The third Annual Adolescent Research Day (ARD) held at Hotel Crowne Plaza, Vientiane Capital on Monday 15 October, 2018 led by the Lao Tropical and Public Health Institute (Lao TPHI), with support from United Nations Population Fund (UNFPA) and Medical Committee Netherlands– Vietnam (MCNV). Around 150 participants from different government ministries, research institutions and international organizations from Lao PDR, Brunei, Cambodia, Indonesia and India participated in the event.

This scientific conference provided platform for researchers, policy-makers and development partners from the region to share their existing research evidence and experience as well as promoted further collaboration that will benefit adolescents inclusively. This conference focused on SDG 1 (end poverty) with the theme “Social protection for adolescents: removing barriers towards a healthy and fulfilling life”, for strengthening understanding on social protection interlinked with health, education and employment for adolescents.

The Adolescent Research Day conference was presided over by H.E. Associate Professor Dr. Phouthone Muongpak, Vice– Minister of Health and H.E. Madame Baykham Khattiya, Vice-Minister of Labor and Social Welfare; Mr. Victor Valdivieso,  UNFPA Country Representative a.i.; and Dr. Sengchanh Kounnavong, Director General of the Lao Tropical and Public Health Institute.

In his opening speech H.E. Associate Professor Dr. Phouthone Muongpak, Vice– Minister of Health said thatThe Lao government has adopted the Sustainable Development Goals (SDG) and working with localization of the SDG indicators within the framework of the 8th National Socio-economic Development Plan. Among the 18 goals embodied in the SDGs, majority of goals are relevant for the development of adolescents. A Noi 2030 Framework visualizes the progress of the SDG targets and Adolescent girls and this is why we are here today to ensure that adolescents are visible in the evidence so that we can target their needs in policy and practice. We all recognize the importance of adolescents to achieve the sustainable development goals, however we also know that adolescent research needs a different approach from adult research, and that if no one is there to advocate for them they are likely to be forgotten at the stage of the research design or in identifying the research needs.’

H.E. Madame Baykham Khattiya, Vice-Minister of Labor and Social Welfare in her opening remarks highlighted the role and importance of social protection in poverty and inequality reduction, enhancing human resource capacities and national socio-economic development to ensure that the target groups have a security to receive benefits from development, aiming at improving livelihoods and achieving sustainability and inclusion. She also stressed that having a large adolescent and young population provides us a great opportunity to develop this young generation into productive resources by providing them good education, health services, life skills, vocational training and ensuring their social protection, so that they can achieve their full potential and contribute in the socio-economic development of the country.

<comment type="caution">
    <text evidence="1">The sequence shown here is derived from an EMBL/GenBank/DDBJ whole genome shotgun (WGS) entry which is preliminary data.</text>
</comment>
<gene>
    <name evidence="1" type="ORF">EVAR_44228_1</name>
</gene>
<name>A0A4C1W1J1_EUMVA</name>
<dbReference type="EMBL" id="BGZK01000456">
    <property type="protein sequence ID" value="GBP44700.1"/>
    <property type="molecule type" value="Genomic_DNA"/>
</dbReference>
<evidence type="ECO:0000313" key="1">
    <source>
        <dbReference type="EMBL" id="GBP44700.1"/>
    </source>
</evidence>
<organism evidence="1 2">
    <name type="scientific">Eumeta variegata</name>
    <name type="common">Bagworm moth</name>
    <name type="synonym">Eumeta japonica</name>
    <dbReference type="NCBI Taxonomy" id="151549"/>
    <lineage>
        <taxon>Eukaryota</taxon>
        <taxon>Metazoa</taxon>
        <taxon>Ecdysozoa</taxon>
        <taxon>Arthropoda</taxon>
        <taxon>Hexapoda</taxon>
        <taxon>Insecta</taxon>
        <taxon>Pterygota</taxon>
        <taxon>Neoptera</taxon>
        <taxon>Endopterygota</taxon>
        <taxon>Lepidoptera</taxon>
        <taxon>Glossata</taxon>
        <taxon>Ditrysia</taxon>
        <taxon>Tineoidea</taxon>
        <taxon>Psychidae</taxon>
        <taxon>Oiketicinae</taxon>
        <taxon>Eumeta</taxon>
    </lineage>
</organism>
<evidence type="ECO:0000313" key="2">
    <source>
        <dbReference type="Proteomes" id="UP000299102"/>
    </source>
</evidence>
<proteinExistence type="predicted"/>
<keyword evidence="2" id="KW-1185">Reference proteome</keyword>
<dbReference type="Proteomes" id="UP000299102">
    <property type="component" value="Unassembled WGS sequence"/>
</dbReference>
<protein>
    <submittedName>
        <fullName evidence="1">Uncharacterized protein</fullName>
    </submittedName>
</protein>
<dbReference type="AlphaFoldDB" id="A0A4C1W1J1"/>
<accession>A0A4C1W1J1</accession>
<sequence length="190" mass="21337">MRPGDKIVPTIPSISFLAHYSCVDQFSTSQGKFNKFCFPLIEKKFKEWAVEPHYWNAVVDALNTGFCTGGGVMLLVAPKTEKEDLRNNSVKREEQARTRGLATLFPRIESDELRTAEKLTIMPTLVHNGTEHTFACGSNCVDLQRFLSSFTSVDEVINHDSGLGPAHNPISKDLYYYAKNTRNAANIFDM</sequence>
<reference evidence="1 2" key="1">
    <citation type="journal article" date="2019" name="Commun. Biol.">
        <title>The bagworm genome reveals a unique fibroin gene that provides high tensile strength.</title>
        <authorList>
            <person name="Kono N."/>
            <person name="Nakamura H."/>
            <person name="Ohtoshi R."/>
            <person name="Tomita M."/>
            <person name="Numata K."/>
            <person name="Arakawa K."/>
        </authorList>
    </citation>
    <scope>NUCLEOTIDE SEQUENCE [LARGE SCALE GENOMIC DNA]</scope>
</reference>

Speaking in the event Mr. Victor Valdivieso, UNFPA’s Representative a.i. mentioned that “Lao PDR has a young people as almost 60% population is less than 25 years of age. The reason why we put so much effort into adolescent people because adolescence is crucial and significant period, during which boys and girls move from childhood to adulthood, mentally, emotionally, socially and physically. Our future in the next 5 years, 10 years and in 2030 is in their hands and that is why all experts are here together today at Adolescent Research Day, to look into the gaps and see what is needed to help create the right interventions and conducive environment for adolescents like Noi and her friends”.

The researchers and presenters from Lao PDR, Brunei, Cambodia, Indonesia and India presented their research evidence and experiences which included research on adolescent girl’s situation analysis in Lao PDR, empowerment of young garment factory workers in Cambodia, social health protection of adolescents in Indonesia and experiences of implementation of development impact bond for financing girls education in India. Presentations also covered the strategies for empowerment of adolescent girls with disabilities, copping strategies of out of school adolescent girls and coverage of adolescent girls under National Health Insurance in Lao PDR.

According to the Lao Social Indicator Survey* 2017, more than 42% of adolescent girls aged 5-17 are involved in child labour and around 42% of girls aged 15-17 are currently out of school which can keep them behind the social and economic empowerment.

Last Thursday, Ministry of Education and Sports celebrated the International Day of the Girl Child and Noi second’s anniversary with support from UNFPA and Plan International, Noi was more recognize and more partners came together to make her become an empowered woman by 2030 as she will turn 25 and not be left behind national and global development agenda.

Researchers and practitioners will further deliberate the issues, challenges and way forward on several relevant issues next two days during the 12th National Health Research Forum.

All Presentation Click:

*LSIS 2017-18:

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More information can be obtained from the following contacts:

Dr. Latsamy Siengsounthone     Dr. Khampheng Phongluxa                       Ms. Kay amphone Singhalath

Tel.: 020 – 22238556                     Tel. 020 – 55949082                                    Tel: 020 77776597

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